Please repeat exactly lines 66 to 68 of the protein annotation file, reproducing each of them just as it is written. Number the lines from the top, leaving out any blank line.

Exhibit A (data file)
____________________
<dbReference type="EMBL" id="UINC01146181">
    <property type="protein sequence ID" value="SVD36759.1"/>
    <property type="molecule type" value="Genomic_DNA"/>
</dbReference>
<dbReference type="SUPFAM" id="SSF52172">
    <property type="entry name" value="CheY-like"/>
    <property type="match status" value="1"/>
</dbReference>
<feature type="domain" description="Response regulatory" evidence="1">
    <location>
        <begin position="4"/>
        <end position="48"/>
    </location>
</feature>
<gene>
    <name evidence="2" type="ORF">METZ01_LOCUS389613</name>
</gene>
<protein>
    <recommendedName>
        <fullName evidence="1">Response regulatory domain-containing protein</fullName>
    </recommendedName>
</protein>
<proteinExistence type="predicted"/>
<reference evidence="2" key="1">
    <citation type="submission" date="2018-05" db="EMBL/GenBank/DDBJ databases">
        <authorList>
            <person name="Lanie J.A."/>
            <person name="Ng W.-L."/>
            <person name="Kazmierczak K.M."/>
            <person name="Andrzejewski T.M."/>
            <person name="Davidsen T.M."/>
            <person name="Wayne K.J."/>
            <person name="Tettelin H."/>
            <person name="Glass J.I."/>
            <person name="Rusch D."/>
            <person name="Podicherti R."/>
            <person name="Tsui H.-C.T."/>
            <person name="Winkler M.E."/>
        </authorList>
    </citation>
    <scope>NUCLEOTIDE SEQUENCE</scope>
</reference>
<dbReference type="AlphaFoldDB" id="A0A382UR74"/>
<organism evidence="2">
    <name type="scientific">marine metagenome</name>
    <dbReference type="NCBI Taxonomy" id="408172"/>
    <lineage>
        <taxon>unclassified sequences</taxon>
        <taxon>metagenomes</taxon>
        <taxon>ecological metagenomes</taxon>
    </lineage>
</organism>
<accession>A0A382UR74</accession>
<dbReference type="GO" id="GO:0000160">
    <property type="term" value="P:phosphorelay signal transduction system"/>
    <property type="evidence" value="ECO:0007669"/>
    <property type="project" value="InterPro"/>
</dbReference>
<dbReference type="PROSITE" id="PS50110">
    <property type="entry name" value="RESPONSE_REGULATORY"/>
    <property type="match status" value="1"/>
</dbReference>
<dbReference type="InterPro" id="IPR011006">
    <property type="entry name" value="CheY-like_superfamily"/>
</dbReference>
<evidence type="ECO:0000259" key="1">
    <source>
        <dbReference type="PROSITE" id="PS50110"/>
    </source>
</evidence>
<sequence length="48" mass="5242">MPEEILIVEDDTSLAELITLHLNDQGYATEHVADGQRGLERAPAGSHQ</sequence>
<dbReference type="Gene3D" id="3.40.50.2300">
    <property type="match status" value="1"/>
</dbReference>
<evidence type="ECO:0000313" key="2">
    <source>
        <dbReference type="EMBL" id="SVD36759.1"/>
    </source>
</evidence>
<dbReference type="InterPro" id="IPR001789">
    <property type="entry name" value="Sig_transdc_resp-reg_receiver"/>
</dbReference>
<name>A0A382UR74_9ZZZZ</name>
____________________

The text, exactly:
<evidence type="ECO:0000259" key="1">
    <source>
        <dbReference type="PROSITE" id="PS50110"/>